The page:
Back to the Bass!

New Project? Nope! Not really!

This is not really a new project, but rather one that was “tabled,” for lack of better term…work was suspended until a better set of circumstances emerged.

I built the mold for this bass in 2015, began bending ribs in 2017, with a woefully inadequate bending iron, and a great deal of frustration.

A commission came in, so I set aside the bass, to work on the cello, and never came back to it…so it sat in the corner of my workshop silently sneering at me every time I looked that way.

But! Since I was laid off from my job, where I had worked for 33-1/3 years, in January, I am catching up with some projects and able to face others with new eyes.

Here is the five-string 16-1/2″ viola I am just finishing up, balanced on top of the bass mold:

Large viola with double bass mold.
Large viola with double bass mold.

Once I had the bass mold up on my bench again, it was easier to confront the problems, rather than avoiding them.

 

Bending Iron

The first thing I needed was a new bending iron. A fellow I met online, John Koehler, a fellow bass maker, told me how he built his bending iron. So I followed his lead, and built a new bending iron:

homemade bending iron
My homemade bending iron.

 

It is a section of exhaust tube, welded to a piece of angle iron, so that I could clamp the apparatus in a vise. Heat is supplied by a 550-W electric charcoal briquette lighter, controlled by a 600-W dimmer switch. It took a little trial and error to get it set up correctly and to calibrate it, but it turned out to work very well! (What a relief!)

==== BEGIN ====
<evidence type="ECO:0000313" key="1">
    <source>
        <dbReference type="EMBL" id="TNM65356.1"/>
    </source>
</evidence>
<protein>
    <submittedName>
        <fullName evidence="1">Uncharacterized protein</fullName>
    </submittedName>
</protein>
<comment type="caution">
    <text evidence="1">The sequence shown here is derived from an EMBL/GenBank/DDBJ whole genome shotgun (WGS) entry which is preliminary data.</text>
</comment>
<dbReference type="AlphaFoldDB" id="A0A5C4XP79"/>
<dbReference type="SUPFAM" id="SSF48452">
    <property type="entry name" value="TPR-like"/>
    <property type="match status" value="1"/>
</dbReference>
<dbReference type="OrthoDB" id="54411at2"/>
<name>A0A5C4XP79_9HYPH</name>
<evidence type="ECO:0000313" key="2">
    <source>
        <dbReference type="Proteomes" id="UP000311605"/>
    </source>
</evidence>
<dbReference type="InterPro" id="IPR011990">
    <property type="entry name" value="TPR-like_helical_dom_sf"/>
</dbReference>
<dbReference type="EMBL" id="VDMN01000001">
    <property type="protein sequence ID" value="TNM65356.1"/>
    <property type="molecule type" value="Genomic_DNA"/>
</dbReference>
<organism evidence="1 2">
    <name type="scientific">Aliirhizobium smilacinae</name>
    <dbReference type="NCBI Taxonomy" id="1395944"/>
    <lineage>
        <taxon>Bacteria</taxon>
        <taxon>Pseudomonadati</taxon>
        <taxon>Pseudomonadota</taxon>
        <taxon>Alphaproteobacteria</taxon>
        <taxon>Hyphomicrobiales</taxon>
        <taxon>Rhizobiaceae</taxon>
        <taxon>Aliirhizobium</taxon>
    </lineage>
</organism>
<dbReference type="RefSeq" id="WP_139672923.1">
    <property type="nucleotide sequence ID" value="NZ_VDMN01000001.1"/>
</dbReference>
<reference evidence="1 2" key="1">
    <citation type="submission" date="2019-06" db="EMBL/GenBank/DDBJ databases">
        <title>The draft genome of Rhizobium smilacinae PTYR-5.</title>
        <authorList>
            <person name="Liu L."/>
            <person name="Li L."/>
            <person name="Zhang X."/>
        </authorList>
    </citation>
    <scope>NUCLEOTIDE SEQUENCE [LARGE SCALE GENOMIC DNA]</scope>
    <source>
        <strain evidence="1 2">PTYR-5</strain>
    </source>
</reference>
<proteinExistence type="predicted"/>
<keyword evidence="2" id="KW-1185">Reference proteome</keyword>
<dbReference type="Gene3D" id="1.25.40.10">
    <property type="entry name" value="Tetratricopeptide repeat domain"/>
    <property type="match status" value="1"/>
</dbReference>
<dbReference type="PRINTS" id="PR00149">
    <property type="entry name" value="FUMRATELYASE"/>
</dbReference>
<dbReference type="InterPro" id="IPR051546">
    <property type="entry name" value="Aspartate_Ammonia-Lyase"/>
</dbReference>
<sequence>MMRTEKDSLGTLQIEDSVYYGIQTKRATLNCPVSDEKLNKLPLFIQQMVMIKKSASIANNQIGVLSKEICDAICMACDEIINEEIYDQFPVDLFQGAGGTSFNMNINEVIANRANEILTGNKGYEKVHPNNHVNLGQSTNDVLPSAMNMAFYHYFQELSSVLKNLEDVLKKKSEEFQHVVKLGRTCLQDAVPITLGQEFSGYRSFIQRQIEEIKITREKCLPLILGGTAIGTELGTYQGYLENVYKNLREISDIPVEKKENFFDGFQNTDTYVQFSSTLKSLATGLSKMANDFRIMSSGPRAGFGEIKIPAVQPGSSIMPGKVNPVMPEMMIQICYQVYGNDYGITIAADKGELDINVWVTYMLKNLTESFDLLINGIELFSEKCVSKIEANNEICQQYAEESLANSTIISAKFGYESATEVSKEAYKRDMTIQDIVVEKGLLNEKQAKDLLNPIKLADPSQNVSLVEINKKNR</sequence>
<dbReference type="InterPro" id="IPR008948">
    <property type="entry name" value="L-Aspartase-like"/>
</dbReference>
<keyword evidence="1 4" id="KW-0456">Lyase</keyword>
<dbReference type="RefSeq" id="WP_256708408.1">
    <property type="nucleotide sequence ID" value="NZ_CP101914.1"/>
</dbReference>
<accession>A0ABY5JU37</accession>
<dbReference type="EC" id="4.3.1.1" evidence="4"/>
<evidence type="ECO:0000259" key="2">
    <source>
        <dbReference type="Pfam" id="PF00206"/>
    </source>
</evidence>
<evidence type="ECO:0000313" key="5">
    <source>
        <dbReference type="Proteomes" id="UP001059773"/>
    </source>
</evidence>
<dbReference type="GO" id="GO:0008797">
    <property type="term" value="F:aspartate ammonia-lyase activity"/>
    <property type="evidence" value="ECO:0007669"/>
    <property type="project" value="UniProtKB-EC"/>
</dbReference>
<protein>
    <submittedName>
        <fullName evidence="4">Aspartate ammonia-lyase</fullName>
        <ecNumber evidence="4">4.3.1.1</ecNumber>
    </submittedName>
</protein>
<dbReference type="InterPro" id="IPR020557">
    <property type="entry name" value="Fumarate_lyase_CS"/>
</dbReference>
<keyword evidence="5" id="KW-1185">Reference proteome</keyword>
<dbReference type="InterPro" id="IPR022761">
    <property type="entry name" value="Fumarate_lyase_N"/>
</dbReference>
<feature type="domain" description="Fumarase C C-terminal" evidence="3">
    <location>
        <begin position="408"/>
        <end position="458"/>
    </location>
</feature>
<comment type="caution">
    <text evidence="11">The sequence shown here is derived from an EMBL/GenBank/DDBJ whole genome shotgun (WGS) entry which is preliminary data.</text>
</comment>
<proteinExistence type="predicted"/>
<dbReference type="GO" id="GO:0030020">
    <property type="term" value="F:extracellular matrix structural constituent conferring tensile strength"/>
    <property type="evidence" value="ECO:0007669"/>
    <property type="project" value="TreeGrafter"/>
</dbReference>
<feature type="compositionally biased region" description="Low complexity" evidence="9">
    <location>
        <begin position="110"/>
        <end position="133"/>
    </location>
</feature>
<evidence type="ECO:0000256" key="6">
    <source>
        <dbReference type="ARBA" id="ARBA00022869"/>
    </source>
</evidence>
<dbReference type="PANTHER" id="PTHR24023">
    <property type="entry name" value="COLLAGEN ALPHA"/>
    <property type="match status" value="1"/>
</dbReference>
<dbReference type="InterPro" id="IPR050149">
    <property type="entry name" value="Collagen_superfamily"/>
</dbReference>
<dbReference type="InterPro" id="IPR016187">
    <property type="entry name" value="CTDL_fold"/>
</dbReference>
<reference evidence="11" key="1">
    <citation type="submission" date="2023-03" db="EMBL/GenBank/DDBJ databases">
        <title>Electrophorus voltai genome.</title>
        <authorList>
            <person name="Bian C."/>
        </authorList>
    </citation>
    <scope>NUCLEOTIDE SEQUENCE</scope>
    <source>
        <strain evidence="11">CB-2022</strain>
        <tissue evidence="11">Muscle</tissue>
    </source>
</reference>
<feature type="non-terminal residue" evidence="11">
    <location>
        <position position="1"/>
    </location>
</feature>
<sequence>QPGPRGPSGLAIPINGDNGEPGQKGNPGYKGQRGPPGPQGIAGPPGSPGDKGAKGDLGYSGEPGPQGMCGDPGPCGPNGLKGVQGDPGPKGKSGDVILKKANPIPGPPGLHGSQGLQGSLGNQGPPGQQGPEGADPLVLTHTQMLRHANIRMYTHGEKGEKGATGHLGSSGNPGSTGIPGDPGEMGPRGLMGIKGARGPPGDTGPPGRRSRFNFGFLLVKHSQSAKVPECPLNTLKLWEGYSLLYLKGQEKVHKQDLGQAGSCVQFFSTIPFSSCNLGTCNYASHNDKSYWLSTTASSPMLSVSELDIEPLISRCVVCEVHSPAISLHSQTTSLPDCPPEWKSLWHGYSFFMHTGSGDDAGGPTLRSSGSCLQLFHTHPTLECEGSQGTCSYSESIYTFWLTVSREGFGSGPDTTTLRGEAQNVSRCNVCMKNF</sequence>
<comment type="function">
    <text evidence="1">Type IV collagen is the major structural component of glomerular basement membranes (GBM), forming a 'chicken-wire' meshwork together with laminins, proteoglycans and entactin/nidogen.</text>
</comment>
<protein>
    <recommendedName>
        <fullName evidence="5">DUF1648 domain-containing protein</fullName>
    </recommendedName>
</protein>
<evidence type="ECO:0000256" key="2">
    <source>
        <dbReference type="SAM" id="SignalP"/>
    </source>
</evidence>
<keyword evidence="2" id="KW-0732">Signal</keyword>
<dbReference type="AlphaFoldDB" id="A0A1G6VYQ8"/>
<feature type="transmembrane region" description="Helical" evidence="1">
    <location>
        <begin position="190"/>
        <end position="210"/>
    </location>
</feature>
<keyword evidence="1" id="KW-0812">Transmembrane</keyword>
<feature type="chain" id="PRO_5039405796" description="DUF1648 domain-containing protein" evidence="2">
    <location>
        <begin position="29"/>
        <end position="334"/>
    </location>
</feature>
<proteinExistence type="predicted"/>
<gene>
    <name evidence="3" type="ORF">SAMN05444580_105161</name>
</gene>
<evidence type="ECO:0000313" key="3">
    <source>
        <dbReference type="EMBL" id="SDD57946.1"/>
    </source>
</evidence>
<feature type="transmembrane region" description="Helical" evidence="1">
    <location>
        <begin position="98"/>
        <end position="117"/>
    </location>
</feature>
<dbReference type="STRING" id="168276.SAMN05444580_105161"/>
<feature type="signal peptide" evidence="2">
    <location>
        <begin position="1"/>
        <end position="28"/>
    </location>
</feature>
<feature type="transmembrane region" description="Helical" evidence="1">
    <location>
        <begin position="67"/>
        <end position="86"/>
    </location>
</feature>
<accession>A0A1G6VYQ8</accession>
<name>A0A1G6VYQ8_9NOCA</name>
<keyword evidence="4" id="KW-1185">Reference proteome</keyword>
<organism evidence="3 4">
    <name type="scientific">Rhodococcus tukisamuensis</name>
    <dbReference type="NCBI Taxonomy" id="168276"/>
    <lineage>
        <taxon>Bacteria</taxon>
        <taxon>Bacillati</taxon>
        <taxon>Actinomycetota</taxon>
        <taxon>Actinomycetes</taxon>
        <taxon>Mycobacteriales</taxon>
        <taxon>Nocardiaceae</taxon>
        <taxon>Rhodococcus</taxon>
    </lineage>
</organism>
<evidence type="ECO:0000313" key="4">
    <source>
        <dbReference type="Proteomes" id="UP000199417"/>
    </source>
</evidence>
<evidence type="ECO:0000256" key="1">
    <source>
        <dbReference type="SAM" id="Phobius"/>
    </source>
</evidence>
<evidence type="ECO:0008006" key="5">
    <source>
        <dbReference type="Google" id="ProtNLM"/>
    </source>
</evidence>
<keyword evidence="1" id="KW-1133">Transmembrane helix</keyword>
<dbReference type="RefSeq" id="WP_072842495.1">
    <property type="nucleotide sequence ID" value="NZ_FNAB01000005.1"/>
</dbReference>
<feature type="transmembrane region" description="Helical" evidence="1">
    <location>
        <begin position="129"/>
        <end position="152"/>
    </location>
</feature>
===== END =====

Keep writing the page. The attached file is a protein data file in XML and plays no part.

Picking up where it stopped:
Bending ribs

Bending the remaining two Big Leaf Maple ribs was nearly effortless, and took about ten minutes, tops, not counting waiting for the tube to heat up.

Lower ribs bent to approximate the mold shape.
Lower ribs bent to approximate the mold shape.

 

Installing ribs and linings

Then I glued the ribs into the fir blocks on the mold with hot hide glue, one at a time, and affixed the willow linings in the same manner before moving to the next rib.

Treble rib with linings installed.
Treble rib with linings installed.

 

Once one rib was completely secure, trimmed and lined, I rolled the bass mold over and repeated the operation on the other side.

Bass side rib with linings installed.
Bass side rib with linings installed.

 

I planed the linings flush with the ribs and blocks, and the garland was essentially complete. It will require careful leveling before fitting the plates, but not much other than that.

Completed rib garland.
Completed rib garland.

In the coming weeks, I will complete the center-joins of front and back plates,  then complete the carving of the plates and the neck and scroll, and start putting this bass together!

Just as a teaser, this is the wood for the front, back and neck:

Sitka Spruce billet for the front plate.
Sitka Spruce billet for the front plate.

 

Big Leaf Maple for back plate and neck.
Big Leaf Maple for back plate and neck.

 

Thanks for looking!